Author Topic: Data Logging SQM  (Read 169 times)

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MarkS

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Data Logging SQM
« on: Oct 17, 2017, 23:29:33 »
I've got a new toy - a data logging Sky Quality Meter.

Last night was too windy for imaging and the transparency was poor (Sahara sand and Iberian smoke) but I left the meter running all night with a dew band to prevent it misting up:



The blip in the curve at 20:30 was caused by a cloud.  Probably the same thing happened at 3:45am.

Mark

JohnP

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Re: Data Logging SQM
« Reply #1 on: Oct 18, 2017, 06:06:49 »
Nice... :P

Carole

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Re: Data Logging SQM
« Reply #2 on: Oct 18, 2017, 10:55:32 »
Where did you get it Mark, I could do with showing how carp it is in Bromley these days.

Carole


MarkS

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Re: Data Logging SQM
« Reply #3 on: Oct 19, 2017, 09:32:30 »
It's this version:
https://www.firstlightoptics.com/unihedron-sky-quality-meters/unihedron-sqm-lu-dl-sky-quality-meter-with-usb-and-data-logging.html

But it is designed for continuous logging - it doesn't have a visible display like the standard model has.

Here's the standard hand-held one with a visible display but without data logging:
https://www.firstlightoptics.com/unihedron-sky-quality-meters/unihedron-sqm-l-sky-quality-meter.html

Mark

Carole

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Re: Data Logging SQM
« Reply #4 on: Oct 19, 2017, 12:47:23 »
Thanks Mark, was not expecting them to cost quite that much.  I probably only want to use it for a one off use just to see how bad my skies really are.

Carole

The Thing

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Re: Data Logging SQM
« Reply #5 on: Oct 19, 2017, 13:55:48 »
Do the two models agree on readings?
Life is like a box of chocolates, scoff it while it's in front of you.

MarkS

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Re: Data Logging SQM
« Reply #6 on: Oct 19, 2017, 14:55:58 »
Quote from: The Thing
Do the two models agree on readings?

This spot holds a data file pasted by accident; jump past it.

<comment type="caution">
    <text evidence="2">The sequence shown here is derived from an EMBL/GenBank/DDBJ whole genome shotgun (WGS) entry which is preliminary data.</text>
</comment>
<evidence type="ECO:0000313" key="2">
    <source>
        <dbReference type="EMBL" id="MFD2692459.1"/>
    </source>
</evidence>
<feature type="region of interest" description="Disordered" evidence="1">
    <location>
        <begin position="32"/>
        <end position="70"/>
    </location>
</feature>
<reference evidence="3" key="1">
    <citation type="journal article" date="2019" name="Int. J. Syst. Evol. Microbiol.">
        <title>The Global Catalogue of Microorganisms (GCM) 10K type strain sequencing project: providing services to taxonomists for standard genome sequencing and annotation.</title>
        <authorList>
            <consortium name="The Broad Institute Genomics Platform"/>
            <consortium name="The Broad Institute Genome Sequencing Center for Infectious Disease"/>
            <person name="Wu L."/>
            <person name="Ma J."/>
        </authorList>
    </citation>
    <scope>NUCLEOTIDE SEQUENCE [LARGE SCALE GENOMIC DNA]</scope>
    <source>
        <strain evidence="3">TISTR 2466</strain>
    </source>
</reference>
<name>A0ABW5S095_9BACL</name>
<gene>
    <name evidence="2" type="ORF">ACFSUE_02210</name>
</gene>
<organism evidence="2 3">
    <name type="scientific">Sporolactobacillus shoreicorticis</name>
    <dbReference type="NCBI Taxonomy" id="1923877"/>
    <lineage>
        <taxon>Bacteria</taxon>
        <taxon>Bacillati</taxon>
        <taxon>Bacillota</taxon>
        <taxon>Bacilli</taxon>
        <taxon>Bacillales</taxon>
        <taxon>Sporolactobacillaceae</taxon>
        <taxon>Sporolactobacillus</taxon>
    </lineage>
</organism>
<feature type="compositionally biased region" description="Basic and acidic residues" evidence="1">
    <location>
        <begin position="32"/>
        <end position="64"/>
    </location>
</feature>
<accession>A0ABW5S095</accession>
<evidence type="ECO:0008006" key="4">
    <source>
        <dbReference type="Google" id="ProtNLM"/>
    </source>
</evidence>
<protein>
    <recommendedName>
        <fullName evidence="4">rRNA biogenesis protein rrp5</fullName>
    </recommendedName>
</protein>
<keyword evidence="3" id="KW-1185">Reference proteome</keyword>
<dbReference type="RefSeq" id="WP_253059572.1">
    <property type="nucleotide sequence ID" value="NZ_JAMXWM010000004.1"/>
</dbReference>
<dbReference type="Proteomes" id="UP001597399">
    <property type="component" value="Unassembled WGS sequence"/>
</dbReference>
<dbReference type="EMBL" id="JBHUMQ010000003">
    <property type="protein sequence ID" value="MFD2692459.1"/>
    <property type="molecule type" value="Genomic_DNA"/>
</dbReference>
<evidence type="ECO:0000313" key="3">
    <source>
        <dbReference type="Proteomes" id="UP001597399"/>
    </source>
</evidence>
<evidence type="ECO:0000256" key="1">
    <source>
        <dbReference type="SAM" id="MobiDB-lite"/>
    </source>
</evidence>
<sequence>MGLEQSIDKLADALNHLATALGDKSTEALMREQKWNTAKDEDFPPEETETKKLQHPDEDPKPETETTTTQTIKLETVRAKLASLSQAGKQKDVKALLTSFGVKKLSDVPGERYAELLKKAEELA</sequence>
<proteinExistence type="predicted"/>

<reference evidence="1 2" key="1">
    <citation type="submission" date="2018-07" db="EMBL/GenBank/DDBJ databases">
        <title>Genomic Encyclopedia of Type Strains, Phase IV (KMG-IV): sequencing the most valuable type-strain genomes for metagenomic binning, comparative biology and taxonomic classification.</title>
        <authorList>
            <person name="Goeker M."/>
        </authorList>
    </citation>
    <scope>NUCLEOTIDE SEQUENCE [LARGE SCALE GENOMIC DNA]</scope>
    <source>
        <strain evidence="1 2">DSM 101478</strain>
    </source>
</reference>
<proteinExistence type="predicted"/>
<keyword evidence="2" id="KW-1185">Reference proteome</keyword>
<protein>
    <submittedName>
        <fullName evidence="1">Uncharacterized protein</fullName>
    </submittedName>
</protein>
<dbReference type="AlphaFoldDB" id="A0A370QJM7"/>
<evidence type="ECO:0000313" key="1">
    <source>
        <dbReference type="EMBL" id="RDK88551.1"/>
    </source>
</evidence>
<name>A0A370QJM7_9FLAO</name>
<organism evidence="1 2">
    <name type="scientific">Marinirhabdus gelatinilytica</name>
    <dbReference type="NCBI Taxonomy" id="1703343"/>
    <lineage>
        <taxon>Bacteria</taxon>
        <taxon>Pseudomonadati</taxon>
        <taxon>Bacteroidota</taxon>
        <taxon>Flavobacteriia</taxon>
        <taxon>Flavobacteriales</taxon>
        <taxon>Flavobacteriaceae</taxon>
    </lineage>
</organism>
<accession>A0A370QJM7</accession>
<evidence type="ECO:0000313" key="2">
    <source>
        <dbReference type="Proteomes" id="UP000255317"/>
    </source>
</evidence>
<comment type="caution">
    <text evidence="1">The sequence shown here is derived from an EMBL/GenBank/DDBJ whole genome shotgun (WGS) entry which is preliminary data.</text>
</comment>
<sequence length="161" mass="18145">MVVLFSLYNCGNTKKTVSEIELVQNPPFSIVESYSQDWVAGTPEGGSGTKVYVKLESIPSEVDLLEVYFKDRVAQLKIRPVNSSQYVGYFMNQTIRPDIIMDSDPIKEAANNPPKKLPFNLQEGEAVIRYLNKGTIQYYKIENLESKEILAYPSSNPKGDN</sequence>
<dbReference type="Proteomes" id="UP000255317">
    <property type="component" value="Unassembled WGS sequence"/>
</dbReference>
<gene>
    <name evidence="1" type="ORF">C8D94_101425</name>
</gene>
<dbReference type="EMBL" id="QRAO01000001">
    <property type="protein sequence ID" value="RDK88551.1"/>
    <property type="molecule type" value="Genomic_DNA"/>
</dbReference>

The data logging one comes with a calibration certificate.  I pleased to see that my handheld one agreed with it to within 0.1 mags
Mark

Carole

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Re: Data Logging SQM
« Reply #7 on: Oct 21, 2017, 19:28:11 »
Roger has lent me his SQM as I wanted to see just how bad the skies are in Bromley.
Looking at this chart, it is not good:
http://unihedron.com/projects/darksky/Instruction_sheet.pdf

@ approx 7.15pm = 17.16.

@ 10.30 = 18.36

Carole
« Last Edit: Oct 21, 2017, 23:01:15 by Carole »

Apophis

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Re: Data Logging SQM
« Reply #8 on: Oct 22, 2017, 10:42:52 »
Look and ye shall find

MarkS

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Re: Data Logging SQM
« Reply #9 on: Oct 22, 2017, 16:43:20 »
Roger has lent me his SQM as I wanted to see just how bad the skies are in Bromley.
Looking at this chart, it is not good:
http://unihedron.com/projects/darksky/Instruction_sheet.pdf

@ approx 7.15pm = 17.16.

@ 10.30 = 18.36

Carole

Your reading of 18.36 translates into a naked eye limiting magnitude (NELM) of around 4.3

This description of a city sky from http://www.skyandtelescope.com/astronomy-resources/light-pollution-and-astronomy-the-bortle-dark-sky-scale/ seems appropriate:
"The sky glows whitish gray or orangish, and you can read newspaper headlines without difficulty. M31 and M44 may be barely glimpsed by an experienced observer on good nights, and only the bright Messier objects are detectable with a modest-size telescope. Some of the stars making up the familiar constellation patterns are difficult to see or are absent entirely. The naked eye can pick out stars down to magnitude 4.5 at best, if you know just where to look."

Mark

Carole

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Re: Data Logging SQM
« Reply #10 on: Oct 22, 2017, 19:20:47 »
When I first started imaging you could clearly see the major stars, and major constellations like the plough, Cassiopeia, Cygnus and Orion, could even see the Orion nebula naked eye as a fuzz, also M45.  These days I can hardly see any of Cass, Plough and M45 and only if I know where to look as they are very faint.  I can see the summer triangle, but have to look hard to see the other stars in Cygnus.  Orion is not as defined as it was. 

I always thought I was Bortle 8, so this confirms it. 

Very depressing, thus the need to get regularly to DSC. 

Carole